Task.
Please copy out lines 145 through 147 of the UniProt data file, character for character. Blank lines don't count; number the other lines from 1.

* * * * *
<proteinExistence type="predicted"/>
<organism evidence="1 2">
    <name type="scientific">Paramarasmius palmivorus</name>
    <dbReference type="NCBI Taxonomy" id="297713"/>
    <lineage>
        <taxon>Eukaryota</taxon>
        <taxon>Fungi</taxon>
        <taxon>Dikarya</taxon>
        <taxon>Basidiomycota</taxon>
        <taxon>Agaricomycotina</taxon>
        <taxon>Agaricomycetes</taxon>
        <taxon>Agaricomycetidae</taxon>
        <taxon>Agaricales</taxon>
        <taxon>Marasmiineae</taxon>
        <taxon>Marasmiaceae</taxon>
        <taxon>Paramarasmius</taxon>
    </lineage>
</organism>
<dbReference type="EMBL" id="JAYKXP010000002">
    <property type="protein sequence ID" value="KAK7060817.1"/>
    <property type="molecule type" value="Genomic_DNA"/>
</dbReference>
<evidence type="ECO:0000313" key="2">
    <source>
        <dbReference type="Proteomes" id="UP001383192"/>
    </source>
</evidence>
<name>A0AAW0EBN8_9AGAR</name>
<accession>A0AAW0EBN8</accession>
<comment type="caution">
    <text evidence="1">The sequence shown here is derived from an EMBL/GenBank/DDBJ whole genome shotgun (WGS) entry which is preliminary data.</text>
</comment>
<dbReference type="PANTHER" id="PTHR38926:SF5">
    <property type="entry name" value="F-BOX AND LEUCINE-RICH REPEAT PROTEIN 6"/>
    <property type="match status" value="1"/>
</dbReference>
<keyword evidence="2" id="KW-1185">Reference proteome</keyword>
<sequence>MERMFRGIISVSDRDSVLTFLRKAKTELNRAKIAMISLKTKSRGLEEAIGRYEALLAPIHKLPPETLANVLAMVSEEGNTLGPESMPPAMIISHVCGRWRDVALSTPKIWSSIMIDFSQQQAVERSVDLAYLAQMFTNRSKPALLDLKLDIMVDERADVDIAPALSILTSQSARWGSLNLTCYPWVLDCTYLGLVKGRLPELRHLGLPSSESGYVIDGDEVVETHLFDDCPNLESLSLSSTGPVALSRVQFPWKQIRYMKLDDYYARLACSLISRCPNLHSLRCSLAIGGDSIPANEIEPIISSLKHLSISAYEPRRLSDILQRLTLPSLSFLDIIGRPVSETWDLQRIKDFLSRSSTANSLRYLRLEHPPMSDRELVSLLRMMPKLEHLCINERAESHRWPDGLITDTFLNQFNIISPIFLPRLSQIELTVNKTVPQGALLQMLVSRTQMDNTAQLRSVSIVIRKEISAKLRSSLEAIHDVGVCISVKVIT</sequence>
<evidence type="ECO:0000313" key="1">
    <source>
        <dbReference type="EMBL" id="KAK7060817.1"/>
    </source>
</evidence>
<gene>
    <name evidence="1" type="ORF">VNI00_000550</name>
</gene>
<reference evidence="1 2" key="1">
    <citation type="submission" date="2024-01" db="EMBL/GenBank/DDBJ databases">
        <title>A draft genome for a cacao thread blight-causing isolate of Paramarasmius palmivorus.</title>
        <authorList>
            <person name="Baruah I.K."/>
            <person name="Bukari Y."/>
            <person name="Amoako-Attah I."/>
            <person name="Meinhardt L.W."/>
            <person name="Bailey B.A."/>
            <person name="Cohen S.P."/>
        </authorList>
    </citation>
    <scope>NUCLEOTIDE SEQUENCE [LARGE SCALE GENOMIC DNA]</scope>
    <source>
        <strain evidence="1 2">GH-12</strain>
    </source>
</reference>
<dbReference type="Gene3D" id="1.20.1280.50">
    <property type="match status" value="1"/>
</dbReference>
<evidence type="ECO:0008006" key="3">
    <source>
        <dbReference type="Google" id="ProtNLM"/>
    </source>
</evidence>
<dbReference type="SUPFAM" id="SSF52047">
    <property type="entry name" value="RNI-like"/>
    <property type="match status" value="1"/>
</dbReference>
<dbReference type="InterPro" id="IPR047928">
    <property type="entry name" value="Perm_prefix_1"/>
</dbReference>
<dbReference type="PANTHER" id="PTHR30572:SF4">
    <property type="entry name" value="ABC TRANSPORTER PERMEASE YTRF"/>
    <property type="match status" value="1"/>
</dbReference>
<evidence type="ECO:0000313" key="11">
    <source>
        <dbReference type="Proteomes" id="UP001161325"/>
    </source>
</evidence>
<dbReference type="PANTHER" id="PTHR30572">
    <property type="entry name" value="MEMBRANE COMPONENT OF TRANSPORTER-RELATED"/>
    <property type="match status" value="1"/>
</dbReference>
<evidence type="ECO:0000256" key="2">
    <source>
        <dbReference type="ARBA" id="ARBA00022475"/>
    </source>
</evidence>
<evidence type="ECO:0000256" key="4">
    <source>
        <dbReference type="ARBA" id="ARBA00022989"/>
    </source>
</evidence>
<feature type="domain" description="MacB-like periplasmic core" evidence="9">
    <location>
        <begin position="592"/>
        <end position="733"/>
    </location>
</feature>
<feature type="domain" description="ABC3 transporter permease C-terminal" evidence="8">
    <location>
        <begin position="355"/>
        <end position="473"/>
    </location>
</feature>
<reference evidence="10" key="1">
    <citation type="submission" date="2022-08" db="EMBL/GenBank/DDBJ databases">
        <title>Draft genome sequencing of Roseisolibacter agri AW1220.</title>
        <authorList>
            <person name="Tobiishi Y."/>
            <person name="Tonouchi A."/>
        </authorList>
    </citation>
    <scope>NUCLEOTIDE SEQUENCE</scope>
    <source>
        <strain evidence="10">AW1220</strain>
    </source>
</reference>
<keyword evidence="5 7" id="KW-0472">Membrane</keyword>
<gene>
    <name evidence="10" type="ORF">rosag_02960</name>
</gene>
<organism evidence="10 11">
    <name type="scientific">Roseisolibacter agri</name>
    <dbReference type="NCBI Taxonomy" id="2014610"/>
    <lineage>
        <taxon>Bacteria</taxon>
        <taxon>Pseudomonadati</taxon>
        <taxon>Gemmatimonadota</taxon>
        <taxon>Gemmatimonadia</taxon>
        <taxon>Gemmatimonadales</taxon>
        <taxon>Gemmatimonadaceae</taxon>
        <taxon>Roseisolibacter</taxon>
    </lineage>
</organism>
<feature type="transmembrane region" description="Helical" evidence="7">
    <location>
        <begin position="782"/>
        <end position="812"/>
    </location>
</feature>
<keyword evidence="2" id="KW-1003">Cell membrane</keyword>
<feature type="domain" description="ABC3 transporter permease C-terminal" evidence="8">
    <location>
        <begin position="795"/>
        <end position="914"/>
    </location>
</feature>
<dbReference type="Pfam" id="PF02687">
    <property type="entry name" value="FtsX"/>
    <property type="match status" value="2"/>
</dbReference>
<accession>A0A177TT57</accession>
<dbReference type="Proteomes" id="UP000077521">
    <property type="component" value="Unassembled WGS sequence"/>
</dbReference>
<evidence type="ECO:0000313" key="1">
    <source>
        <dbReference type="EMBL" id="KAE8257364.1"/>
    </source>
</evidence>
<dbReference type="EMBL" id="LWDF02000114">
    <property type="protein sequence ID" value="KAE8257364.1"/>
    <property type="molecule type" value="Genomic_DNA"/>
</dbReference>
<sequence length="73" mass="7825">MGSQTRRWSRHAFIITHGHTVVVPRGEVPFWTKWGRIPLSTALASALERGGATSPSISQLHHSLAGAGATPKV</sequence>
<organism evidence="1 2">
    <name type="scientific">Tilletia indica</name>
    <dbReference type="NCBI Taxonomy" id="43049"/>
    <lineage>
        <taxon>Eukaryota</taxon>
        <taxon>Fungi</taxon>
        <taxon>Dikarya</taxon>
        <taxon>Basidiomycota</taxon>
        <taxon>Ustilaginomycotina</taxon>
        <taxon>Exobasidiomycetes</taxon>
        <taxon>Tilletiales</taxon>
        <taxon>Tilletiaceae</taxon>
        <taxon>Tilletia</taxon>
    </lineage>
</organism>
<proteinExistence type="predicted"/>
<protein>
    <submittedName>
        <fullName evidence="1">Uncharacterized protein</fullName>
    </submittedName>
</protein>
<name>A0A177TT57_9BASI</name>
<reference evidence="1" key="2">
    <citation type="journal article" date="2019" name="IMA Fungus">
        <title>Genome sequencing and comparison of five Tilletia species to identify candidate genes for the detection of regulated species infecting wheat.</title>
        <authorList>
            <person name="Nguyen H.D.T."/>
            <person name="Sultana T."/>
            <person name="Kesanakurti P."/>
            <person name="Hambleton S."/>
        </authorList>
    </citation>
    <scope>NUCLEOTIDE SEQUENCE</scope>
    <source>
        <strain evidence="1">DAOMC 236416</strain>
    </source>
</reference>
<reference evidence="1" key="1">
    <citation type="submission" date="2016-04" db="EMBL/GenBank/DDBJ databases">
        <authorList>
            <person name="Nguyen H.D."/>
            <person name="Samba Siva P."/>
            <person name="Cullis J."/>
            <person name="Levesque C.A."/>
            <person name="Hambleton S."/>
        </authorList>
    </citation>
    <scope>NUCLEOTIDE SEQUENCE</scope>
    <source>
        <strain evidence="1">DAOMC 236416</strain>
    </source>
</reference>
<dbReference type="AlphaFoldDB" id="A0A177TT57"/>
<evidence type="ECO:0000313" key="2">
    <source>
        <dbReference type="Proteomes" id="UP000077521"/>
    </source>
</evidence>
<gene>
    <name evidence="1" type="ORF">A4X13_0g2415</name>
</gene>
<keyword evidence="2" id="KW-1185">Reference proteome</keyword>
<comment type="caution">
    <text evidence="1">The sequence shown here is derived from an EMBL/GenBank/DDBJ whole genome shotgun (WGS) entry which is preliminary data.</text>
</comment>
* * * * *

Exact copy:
    <location>
        <begin position="782"/>
        <end position="812"/>